AT&T Inc's $39 billion purchase of T-Mobile USA from Deutesche Telekom of Germany, its biggest acquisition worldwide in almost a year, is likely to take a year to gain approval even if the carrier pledges to sell assets and expand rural coverage.
The two mobile companies unveiled the plan last night and according to analysts, the move which would bring together the second and third largest mobile operators is likely to be seen as directly challenging the stance of competition authorities who have already expressed concern that consumers may not always be getting a fair deal.
The telecoms regulator the Federal Communications Commission, (FCC) had last May warned against growing concentration among mobile providers.
With the acquisition AT&T would overtake Verizon Wireless its largest rival, to emerge as the biggest US mobile-phone carrier. Between them AT&T and T-Mobile hold a 39 per cent share of the market, according to research firm EMarketer Inc.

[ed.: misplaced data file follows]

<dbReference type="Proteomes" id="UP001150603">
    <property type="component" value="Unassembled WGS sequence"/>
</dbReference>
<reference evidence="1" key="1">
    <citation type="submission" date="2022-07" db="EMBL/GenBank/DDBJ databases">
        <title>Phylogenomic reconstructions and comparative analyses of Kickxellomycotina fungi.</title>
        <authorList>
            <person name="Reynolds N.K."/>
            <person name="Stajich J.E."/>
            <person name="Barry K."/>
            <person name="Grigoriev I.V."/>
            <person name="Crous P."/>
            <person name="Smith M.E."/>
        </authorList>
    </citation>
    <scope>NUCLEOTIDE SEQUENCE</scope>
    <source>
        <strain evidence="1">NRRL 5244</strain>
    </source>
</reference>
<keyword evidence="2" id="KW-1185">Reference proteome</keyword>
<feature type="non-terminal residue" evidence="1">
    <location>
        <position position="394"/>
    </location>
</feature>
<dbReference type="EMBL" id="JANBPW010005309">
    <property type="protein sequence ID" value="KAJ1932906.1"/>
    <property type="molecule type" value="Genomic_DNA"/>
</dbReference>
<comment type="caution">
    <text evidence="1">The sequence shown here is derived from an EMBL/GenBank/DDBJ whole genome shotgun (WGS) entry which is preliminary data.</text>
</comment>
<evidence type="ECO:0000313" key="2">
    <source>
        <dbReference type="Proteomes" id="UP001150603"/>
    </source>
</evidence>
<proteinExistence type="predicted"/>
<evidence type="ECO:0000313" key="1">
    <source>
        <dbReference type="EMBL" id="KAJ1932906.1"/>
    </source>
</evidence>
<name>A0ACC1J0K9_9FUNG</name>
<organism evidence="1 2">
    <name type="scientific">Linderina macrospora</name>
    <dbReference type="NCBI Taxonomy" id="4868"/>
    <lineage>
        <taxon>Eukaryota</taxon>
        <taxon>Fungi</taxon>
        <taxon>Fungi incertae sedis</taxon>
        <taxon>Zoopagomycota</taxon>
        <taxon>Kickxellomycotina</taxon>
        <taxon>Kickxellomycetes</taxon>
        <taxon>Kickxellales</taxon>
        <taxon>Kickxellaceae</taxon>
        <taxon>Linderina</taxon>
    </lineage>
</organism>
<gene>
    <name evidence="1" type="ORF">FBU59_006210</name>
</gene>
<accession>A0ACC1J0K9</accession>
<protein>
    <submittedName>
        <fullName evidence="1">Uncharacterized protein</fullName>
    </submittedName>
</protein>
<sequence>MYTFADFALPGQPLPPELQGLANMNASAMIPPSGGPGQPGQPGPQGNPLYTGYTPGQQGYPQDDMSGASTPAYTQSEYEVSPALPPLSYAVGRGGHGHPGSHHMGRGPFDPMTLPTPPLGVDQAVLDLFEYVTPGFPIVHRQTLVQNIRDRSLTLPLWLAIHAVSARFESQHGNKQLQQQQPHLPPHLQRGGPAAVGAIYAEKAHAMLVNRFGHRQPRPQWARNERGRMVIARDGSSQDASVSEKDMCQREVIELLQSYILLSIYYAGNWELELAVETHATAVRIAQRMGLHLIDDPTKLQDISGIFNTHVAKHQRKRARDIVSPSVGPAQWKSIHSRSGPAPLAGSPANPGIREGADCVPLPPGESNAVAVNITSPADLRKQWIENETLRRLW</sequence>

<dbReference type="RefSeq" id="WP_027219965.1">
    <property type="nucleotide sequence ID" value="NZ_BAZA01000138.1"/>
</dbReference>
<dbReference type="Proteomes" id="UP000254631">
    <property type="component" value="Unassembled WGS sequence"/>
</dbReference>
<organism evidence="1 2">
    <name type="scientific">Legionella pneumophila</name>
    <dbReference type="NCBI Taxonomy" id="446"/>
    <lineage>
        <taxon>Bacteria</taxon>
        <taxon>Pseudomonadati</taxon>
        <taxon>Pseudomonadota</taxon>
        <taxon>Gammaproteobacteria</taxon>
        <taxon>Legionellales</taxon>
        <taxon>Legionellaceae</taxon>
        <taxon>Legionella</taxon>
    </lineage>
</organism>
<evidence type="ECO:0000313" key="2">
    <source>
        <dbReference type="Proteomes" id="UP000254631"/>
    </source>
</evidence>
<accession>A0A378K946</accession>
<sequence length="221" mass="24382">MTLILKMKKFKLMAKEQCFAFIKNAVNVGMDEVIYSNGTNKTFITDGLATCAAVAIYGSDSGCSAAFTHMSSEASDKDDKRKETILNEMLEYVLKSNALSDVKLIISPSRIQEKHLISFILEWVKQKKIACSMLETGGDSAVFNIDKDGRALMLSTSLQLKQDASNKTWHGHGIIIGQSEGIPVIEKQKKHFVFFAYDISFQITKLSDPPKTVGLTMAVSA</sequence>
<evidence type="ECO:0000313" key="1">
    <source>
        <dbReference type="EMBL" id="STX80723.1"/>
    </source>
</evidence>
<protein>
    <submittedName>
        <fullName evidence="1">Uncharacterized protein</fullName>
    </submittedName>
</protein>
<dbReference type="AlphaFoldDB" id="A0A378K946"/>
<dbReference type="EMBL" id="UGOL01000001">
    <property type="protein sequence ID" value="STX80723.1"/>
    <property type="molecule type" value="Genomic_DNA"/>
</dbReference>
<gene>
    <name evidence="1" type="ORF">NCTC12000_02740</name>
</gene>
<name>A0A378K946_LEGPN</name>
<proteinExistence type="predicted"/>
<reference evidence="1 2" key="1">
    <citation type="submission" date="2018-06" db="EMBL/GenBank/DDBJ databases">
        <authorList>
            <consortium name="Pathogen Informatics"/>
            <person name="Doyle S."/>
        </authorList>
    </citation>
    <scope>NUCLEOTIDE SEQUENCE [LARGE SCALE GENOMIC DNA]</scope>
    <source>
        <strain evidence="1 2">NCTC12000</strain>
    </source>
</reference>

Meanwhile, the concerns of consumer groups and the US FCC are that the deal would reduce competition and consumer choices, which would in turn push up prices. AT&T expects it would be required to divest wireless spectrum and subscribers as a condition for approval, according to sources.
According to two people with knowledge of the matter, a failure to conclude the deal would mean AT&T may need to pay a breakup fee of $3 billion and some spectrum.